From the Fellowship Archives by Hildegard Goss-Mayr – If it is certain that the twentieth century will be remembered in human history as one of bloodshed and oppression, it has also brought to humanity the gift of nonviolent liberation through “people power.” In many parts of the world – from the India of Gandhi to the Philippines, Latin America, and Eastern Europe – nations have experienced that dictatorial regimes can be overcome through the solidarity of nonviolent action, the arm of the poor. This is an important factor upon which one can build in the century to come.
However, out of these encouraging experiences, new challenges are arising. I shall mention only one. We have been strong in overcoming dictatorships nonviolently, but we are weak in preparing and building the alternatives, the new societies. Wars and dictatorships leave nations materially and morally battered. In most cases a new, just, humane, democratic society is not ready and waiting to arise. Divisions remain deep, hatred and revenge fill hearts and minds. Extreme poverty leads to criminal actions, with Mafiosi groups profiting from the dissolution of the old order. From the Philippines to South Africa and Madagascar, from the region of the Great Lakes in Africa to Latin America and Eastern Europe, there is one big task before us: to help build new societies on the basis of justice, truth, respect for human rights, and the participation of all, particularly the poor and minorities.
Though we know that we have to learn a great deal about peace-building among persons, peace-builders are already at work in society. For the most part they combine the inner healing with the social and political dimension, knowing that their small contribution can only be effective as part of an integrated, persevering campaign. In Madagascar, for example, there is an effort now underway to help landless, outcast people to build rural communities. Others are teaching nonviolence in schools and towns, sometimes making use of local radio. In Burundi, there are initiatives all over the country to bring Hutus and Tutsis together in small groups to begin the long, hard road toward reciprocal forgiveness and reconciliation. These groups help to create the climate necessary for a cease-fire and a political solution based upon power-sharing. In Rwanda, more and more young Christians are searching for a new way of life in their parishes and communities after the traumatizing experience of genocide. In nonviolence they discover the vision and strength for a new beginning. They have developed a video, a manual, and a magazine that links the nonviolent groups in the region of the Great Lakes. Similar work for inner healing, reintegration, and reconciliation is going on in Croatia and Bosnia; in Serbia and Kosovo it has to be rebuilt.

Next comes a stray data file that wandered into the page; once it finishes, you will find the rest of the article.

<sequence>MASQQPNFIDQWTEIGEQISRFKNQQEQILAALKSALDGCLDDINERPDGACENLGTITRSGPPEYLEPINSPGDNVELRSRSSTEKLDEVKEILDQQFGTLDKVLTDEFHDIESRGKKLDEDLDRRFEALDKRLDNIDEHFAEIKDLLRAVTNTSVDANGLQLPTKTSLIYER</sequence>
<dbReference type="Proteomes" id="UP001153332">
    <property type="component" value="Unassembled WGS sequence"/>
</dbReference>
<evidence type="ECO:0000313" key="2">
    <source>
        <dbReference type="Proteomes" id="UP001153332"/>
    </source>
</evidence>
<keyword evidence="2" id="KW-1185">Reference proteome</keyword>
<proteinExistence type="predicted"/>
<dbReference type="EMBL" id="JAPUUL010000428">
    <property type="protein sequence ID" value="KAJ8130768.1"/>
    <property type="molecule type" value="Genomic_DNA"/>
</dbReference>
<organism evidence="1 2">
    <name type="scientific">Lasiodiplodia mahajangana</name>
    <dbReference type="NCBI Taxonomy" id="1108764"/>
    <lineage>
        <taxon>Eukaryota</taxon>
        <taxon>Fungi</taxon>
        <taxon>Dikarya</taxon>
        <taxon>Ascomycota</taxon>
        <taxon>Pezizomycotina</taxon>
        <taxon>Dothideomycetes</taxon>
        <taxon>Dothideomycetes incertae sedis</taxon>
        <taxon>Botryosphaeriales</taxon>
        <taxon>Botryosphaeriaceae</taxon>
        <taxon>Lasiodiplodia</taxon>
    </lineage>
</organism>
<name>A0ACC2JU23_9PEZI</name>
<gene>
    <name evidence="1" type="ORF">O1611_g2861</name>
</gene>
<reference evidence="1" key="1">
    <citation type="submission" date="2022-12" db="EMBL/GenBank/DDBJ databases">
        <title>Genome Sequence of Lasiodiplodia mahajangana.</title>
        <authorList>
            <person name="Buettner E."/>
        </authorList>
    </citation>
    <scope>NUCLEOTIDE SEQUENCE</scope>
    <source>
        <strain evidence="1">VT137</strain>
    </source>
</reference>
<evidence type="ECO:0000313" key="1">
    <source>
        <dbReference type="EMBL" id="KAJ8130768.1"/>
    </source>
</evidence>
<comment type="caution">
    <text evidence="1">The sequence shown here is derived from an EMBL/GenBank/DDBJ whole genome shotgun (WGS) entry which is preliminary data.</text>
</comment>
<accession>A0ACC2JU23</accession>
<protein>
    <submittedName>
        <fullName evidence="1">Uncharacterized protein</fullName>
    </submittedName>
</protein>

We have to prove to the world that the way to reconciliation, while long and very demanding – passing as it does through the stages of speaking the truth, standing up for justice, and practicing the gift of forgiveness – is the only real and sound basis for a new life in peace. Only reconciliation heals the wounds of individuals and makes new politics possible.
All over the world young people are searching for peaceful ways of dealing with violence and fear. When the war in Kosovo and Serbia started, there was tension in many Austrian schools. We have many immigrants and refugees from the Balkans, and children from Albania, Kosovo, Serbia, Rumania, and elsewhere all sit next to each other in class. In order to avoid the war’s projection into the classroom, a number of teachers helped their pupils to look at the history of the Balkans and observe that there was good and evil on all sides and that they all had common bonds. While some friendships were broken, many of these young people would say, “Let the old generation wage war: we want to live – and to live together!” And some of them began to collect money for both sides: for Kosovar refugees and for Serbian bombing victims alike. (Read ‘From the Fellowship Archives‘, September/October 1999).